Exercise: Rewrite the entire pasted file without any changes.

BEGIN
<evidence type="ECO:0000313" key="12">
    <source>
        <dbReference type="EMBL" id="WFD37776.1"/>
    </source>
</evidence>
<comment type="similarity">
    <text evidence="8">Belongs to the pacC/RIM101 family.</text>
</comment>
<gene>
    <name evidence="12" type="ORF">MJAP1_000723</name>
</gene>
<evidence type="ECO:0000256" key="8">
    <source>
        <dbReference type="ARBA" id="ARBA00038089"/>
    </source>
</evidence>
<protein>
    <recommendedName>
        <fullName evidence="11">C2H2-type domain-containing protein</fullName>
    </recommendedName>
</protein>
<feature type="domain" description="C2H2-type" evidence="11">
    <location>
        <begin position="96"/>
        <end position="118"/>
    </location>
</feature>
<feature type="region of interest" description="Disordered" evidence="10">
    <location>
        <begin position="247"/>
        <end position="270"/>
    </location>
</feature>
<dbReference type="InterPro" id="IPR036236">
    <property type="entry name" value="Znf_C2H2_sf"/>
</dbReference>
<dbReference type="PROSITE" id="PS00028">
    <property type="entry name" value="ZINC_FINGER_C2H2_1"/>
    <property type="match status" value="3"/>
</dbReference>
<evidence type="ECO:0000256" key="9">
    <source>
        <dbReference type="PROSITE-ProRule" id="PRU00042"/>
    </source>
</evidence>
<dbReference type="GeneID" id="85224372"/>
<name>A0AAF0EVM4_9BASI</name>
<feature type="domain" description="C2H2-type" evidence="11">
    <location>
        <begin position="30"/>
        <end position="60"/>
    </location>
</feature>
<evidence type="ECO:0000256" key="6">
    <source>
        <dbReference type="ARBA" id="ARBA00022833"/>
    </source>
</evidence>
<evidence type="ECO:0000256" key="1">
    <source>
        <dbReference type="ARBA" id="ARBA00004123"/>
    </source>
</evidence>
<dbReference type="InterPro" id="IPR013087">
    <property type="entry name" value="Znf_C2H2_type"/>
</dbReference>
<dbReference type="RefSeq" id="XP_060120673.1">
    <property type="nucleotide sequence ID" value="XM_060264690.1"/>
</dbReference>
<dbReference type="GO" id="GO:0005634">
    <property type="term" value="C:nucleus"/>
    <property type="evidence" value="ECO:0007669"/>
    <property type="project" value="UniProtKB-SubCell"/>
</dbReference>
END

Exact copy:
<evidence type="ECO:0000313" key="12">
    <source>
        <dbReference type="EMBL" id="WFD37776.1"/>
    </source>
</evidence>
<comment type="similarity">
    <text evidence="8">Belongs to the pacC/RIM101 family.</text>
</comment>
<gene>
    <name evidence="12" type="ORF">MJAP1_000723</name>
</gene>
<evidence type="ECO:0000256" key="8">
    <source>
        <dbReference type="ARBA" id="ARBA00038089"/>
    </source>
</evidence>
<protein>
    <recommendedName>
        <fullName evidence="11">C2H2-type domain-containing protein</fullName>
    </recommendedName>
</protein>
<feature type="domain" description="C2H2-type" evidence="11">
    <location>
        <begin position="96"/>
        <end position="118"/>
    </location>
</feature>
<feature type="region of interest" description="Disordered" evidence="10">
    <location>
        <begin position="247"/>
        <end position="270"/>
    </location>
</feature>
<dbReference type="InterPro" id="IPR036236">
    <property type="entry name" value="Znf_C2H2_sf"/>
</dbReference>
<dbReference type="PROSITE" id="PS00028">
    <property type="entry name" value="ZINC_FINGER_C2H2_1"/>
    <property type="match status" value="3"/>
</dbReference>
<evidence type="ECO:0000256" key="9">
    <source>
        <dbReference type="PROSITE-ProRule" id="PRU00042"/>
    </source>
</evidence>
<dbReference type="GeneID" id="85224372"/>
<name>A0AAF0EVM4_9BASI</name>
<feature type="domain" description="C2H2-type" evidence="11">
    <location>
        <begin position="30"/>
        <end position="60"/>
    </location>
</feature>
<evidence type="ECO:0000256" key="6">
    <source>
        <dbReference type="ARBA" id="ARBA00022833"/>
    </source>
</evidence>
<evidence type="ECO:0000256" key="1">
    <source>
        <dbReference type="ARBA" id="ARBA00004123"/>
    </source>
</evidence>
<dbReference type="InterPro" id="IPR013087">
    <property type="entry name" value="Znf_C2H2_type"/>
</dbReference>
<dbReference type="RefSeq" id="XP_060120673.1">
    <property type="nucleotide sequence ID" value="XM_060264690.1"/>
</dbReference>
<dbReference type="GO" id="GO:0005634">
    <property type="term" value="C:nucleus"/>
    <property type="evidence" value="ECO:0007669"/>
    <property type="project" value="UniProtKB-SubCell"/>
</dbReference>